26 February 2012National Preventive Mechanism annual report

The third annual report of the UK’s National Preventive Mechanism is published today, giving an overview of the state of detention in prisons, police custody, court cells, customs custody facilities, children’s secure accommodation, immigration, military and mental health detention.

Read the third annual report of the UK’s National Preventive Mechanism (PDF, 2.1MB, new window) (PDF document)

26 November 2012Inspection of Historical Enquiries Team


HMIC has been commissioned by the Department of Justice for Northern Ireland to carry out an inspection of the policies and procedures of the Historical Enquiries Team (HET). HMIC is currently conducting this inspection and will report its findings to the Department of Justice in 2013.

Read the HET Inspection’s terms of reference.

07 November 2012Jimmy Savile: Home Secretary’s commission

In response to the seriousness and scale of the allegations of child abuse by the late Jimmy Savile, the Home Secretary has formally commissioned HMIC to review the recording and investigation of these and related allegations by police forces across England and Wales. This work will take place in addition to HMIC’s ongoing programme of work on child protection.

01 October 2012Her Majesty’s Chief Inspector of Constabulary

Tom Winsor joins HMIC today as Her Majesty’s Chief Inspector of Constabulary.

Read his profile in the Who we are section.

26 September 2012Lessons learned report – Wiltshire Police

This review was undertaken at the request of Wiltshire Police Authority following the death of Wiltshire Deputy Chief Constable David Ainsworth on 22 March 2011. It has been designed to identify and learn lessons from the management of events both leading up to and following the death of Mr Ainsworth.

Read the review

19 September 2012HMRC report published today

Between December 2011 and April 2012, HMIC conducted an inspection of the way in which Her Majesty’s Revenue and Customs (HMRC) identifies and deals with the risk that it faces from internal fraud and corruption. The report highlights strengths, work in progress and areas for improvement, and makes nine recommendations.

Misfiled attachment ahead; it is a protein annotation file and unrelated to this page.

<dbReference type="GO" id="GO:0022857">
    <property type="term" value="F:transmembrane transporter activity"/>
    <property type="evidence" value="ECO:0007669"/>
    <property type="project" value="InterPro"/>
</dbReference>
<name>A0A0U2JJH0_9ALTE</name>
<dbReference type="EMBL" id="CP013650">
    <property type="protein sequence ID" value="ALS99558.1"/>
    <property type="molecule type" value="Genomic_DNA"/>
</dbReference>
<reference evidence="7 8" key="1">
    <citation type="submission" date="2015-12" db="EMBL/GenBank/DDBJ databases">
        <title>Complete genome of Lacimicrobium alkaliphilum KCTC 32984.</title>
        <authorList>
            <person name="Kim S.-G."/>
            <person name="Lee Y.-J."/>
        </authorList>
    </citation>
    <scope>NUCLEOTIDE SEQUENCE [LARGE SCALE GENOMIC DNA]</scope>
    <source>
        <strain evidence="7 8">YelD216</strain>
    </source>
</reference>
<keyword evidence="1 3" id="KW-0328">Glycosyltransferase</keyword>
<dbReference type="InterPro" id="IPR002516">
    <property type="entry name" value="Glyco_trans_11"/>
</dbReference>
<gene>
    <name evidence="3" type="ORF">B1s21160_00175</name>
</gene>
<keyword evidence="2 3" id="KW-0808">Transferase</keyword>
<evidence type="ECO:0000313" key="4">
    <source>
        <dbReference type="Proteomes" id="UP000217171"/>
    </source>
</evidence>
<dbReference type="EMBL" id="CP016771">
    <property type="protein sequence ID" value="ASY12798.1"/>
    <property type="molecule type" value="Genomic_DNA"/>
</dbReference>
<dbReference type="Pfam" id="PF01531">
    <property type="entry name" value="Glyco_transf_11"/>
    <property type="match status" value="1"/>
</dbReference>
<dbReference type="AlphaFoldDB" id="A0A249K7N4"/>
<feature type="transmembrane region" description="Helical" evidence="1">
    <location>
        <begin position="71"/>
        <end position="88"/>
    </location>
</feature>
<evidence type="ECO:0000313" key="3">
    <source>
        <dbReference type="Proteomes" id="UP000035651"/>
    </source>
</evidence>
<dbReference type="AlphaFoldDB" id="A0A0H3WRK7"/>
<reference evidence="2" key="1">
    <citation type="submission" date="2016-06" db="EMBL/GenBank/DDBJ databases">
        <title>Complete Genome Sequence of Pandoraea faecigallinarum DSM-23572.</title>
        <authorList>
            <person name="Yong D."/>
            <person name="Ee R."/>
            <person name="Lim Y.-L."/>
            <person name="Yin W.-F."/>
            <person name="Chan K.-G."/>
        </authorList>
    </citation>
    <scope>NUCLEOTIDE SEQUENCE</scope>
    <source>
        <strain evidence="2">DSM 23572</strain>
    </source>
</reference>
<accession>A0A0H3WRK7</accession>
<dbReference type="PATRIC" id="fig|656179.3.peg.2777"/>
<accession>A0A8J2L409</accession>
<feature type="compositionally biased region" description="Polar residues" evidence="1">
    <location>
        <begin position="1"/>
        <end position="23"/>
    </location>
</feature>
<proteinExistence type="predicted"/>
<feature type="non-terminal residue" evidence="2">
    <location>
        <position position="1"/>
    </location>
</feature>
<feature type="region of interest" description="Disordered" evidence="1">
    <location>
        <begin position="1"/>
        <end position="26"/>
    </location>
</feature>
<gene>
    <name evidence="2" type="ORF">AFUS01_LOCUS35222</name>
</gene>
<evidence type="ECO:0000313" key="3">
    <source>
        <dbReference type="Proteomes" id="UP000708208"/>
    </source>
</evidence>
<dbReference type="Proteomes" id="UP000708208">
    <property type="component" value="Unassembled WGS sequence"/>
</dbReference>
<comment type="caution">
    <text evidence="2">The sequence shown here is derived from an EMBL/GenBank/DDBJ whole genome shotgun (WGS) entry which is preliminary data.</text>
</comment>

HMRC’s management of internal fraud and corruption

11 September 2012Sir Denis O’Connor’s valedictory lecture

Her Majesty’s Chief Inspector of Constabulary, Sir Denis O’Connor presented his valedictory lecture this evening to the Policy Exchange. The lecture, entitled ‘The Importance of a Plan to Win’, is available to download below.

Download the written speech (not as delivered) (PDF, 329KB, new window) (PDF document)

27 July 2012Preparing for police and crime commissioners

On 15 November 2012, elections for police and crime commissioners (PCCs) will be held across England and Wales. PCCs will hold chief constables to account for policing in their force area on behalf of the public. New police and crime panels will scrutinise the actions and decisions of each PCC and make sure information is available for the public, enabling them to hold the PCC to account. Police authorities will cease to exist.

Between April and June 2012, HMIC made an interim assessment of how prepared police authorities are for the transition to PCCs. Our report, Preparing for Police and Crime Commissioners, can be found in the police authority inspections section of this website, along with individual authority reports.

16 July 2012HMIC Business Plan 2012/13

HMIC has today published the Business Plan for 2012/13, following consultation with stakeholders and the public. Alongside the Business Plan we have also published a document setting out our new approach to monitoring forces in England and Wales.

08 June 2012Chief Inspector speaks at the Hay Festival

Sir Denis today chaired a discussion at the Hay Festival. The session was titled ‘Crime prevention tends to be driven by emotion rather than an objective consideration of the facts. How can evidence-based policing reduce crime?’.

28 March 2012Her Majesty’s Chief Inspector of Constabulary to retire